I have the following recurrence relation:


I would like to find the running time of the algorithm. I tried the following, having in mind that the correct solution is $$O(2^n)$$

So here are my calculations $$2T(n-1) = 4T(n-2) = 8T(n-3) = 16T(n-4)$$ $$... = 2^kT(n-k)$$

As you can see, I observe that each time the number before the T(n-1) is always the 2 to the power of k.

From here I can say that:
Let: $n-k = 0$ $\Rightarrow$ $n = k$.

So: $$2^nT(n-n) = 2^nT(0)$$

And therefore the solution is $$O(2^n)$$ I would like to ask, if the way that I solved the recurrence relation is a valid one and it is proving the recurrence relation is in the class of $2$ to the power of $n$?


  • $\begingroup$ it looks ok to me, but i'd recommend proving $T_(n)=2^n T(0)$ using induction in $n$ - but in the end the 'best way to prove something' is a matter of taste $\endgroup$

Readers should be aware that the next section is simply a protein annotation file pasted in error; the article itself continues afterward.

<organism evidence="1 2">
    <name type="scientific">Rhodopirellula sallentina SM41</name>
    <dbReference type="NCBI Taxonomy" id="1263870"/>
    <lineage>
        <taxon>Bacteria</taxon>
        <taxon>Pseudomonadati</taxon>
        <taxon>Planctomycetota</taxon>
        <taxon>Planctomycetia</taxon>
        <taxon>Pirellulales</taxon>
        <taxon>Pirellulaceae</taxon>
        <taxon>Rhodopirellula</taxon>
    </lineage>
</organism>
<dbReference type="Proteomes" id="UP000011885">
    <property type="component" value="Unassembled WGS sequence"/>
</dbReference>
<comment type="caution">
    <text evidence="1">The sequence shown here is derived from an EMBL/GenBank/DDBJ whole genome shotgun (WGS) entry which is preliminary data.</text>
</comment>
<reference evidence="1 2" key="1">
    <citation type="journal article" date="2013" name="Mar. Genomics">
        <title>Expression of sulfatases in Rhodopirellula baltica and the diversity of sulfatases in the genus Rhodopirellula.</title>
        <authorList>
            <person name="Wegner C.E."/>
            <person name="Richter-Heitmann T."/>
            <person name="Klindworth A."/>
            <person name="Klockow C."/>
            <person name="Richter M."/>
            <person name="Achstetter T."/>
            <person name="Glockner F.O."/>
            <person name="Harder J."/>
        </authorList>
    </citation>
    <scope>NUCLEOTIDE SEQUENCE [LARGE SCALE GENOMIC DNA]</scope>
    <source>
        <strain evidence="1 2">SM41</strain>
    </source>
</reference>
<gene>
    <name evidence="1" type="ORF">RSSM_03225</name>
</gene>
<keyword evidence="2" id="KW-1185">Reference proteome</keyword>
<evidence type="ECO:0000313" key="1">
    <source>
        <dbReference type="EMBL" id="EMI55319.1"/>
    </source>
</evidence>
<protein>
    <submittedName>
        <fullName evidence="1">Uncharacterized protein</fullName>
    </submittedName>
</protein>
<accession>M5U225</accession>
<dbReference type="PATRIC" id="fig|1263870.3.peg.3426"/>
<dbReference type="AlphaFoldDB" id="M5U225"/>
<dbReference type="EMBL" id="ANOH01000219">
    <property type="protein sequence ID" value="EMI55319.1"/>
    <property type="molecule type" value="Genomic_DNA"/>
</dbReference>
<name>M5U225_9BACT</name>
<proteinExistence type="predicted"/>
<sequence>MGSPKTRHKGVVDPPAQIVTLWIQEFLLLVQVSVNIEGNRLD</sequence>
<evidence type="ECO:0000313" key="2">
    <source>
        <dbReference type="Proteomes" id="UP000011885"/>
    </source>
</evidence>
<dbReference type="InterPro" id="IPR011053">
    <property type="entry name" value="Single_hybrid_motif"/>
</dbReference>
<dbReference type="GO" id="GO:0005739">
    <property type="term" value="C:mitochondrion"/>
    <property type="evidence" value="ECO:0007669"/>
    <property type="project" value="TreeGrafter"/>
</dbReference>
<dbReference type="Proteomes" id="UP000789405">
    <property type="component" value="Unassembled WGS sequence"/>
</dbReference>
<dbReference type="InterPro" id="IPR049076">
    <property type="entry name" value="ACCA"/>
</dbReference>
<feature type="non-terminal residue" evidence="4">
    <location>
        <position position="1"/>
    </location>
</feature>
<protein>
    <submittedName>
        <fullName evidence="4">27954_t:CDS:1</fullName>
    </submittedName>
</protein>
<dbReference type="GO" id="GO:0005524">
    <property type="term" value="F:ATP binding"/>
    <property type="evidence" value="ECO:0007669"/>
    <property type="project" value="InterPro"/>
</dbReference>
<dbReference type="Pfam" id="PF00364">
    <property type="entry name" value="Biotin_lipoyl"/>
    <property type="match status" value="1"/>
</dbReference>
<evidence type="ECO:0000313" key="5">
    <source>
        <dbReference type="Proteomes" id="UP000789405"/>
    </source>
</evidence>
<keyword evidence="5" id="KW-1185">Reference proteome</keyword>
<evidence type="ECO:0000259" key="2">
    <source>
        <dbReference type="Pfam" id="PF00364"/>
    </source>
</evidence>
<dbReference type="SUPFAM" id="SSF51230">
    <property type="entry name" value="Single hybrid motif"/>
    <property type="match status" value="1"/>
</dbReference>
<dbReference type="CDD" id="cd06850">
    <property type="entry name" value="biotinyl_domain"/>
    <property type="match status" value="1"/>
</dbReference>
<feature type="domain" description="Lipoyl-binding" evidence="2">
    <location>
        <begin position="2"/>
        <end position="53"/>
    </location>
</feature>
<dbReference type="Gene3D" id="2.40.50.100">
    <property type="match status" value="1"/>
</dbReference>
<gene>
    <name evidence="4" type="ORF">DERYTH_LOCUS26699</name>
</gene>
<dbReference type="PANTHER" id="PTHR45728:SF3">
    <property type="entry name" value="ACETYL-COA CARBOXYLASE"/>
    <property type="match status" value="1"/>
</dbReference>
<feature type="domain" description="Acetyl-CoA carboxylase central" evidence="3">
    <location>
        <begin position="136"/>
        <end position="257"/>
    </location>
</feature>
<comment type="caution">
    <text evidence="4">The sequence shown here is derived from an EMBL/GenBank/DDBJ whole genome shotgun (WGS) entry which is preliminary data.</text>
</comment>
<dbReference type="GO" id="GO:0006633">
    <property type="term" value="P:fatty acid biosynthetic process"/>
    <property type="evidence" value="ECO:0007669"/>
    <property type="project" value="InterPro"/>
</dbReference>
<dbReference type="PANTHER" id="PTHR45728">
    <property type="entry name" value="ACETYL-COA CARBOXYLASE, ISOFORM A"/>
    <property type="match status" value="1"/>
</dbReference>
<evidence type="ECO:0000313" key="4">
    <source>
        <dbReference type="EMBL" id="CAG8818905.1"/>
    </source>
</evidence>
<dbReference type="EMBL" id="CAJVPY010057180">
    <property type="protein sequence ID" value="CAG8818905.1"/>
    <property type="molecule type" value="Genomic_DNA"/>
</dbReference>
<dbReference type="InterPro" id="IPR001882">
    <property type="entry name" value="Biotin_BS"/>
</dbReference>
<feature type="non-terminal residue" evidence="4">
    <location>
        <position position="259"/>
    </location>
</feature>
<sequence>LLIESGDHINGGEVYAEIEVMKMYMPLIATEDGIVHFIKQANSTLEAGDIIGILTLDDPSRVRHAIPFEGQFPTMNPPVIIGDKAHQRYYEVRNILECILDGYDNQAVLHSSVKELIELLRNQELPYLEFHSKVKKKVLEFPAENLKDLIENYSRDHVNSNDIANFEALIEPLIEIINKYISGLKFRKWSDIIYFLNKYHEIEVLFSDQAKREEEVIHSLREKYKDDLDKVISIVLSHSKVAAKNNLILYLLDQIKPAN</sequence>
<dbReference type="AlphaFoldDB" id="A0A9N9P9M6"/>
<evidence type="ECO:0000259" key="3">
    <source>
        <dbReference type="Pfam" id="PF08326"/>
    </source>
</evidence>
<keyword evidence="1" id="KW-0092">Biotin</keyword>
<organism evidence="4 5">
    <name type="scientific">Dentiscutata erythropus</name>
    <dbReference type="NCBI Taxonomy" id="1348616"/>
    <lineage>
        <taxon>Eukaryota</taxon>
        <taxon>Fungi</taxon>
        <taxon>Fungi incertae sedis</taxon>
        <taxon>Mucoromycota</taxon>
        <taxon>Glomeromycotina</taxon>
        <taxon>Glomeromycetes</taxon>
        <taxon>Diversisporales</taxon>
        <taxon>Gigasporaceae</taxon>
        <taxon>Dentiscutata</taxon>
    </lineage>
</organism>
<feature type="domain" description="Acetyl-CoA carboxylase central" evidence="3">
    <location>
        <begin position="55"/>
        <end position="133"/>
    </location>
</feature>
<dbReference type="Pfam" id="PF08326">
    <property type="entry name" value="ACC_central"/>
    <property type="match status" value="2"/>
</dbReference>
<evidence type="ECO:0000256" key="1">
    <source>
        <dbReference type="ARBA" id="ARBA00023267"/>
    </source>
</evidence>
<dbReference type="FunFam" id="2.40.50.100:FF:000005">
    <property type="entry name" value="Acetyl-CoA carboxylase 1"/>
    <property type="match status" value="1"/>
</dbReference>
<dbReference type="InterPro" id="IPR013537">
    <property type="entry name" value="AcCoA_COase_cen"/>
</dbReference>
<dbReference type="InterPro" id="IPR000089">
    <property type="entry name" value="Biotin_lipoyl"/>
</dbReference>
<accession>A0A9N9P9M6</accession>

– supinf
    Commented May 17, 2015 at 10:36
  • $\begingroup$ I would say that what you have done is discover that $T(n)=2^nT(0)$ for non-negative integer $n$. To prove it, I would reverse your argument as an easy induction (rather like people who try to start the a proof of a statement with that statement and end up with $0=0$ when in fact their attempted proof is back-to-front and easily reversible). $\endgroup$
    – Henry
    Commented May 17, 2015 at 10:39
  • $\begingroup$ So you mean that for a positive n, the algorithm is in $O(n^2)$ ? $\endgroup$ Commented May 17, 2015 at 10:41


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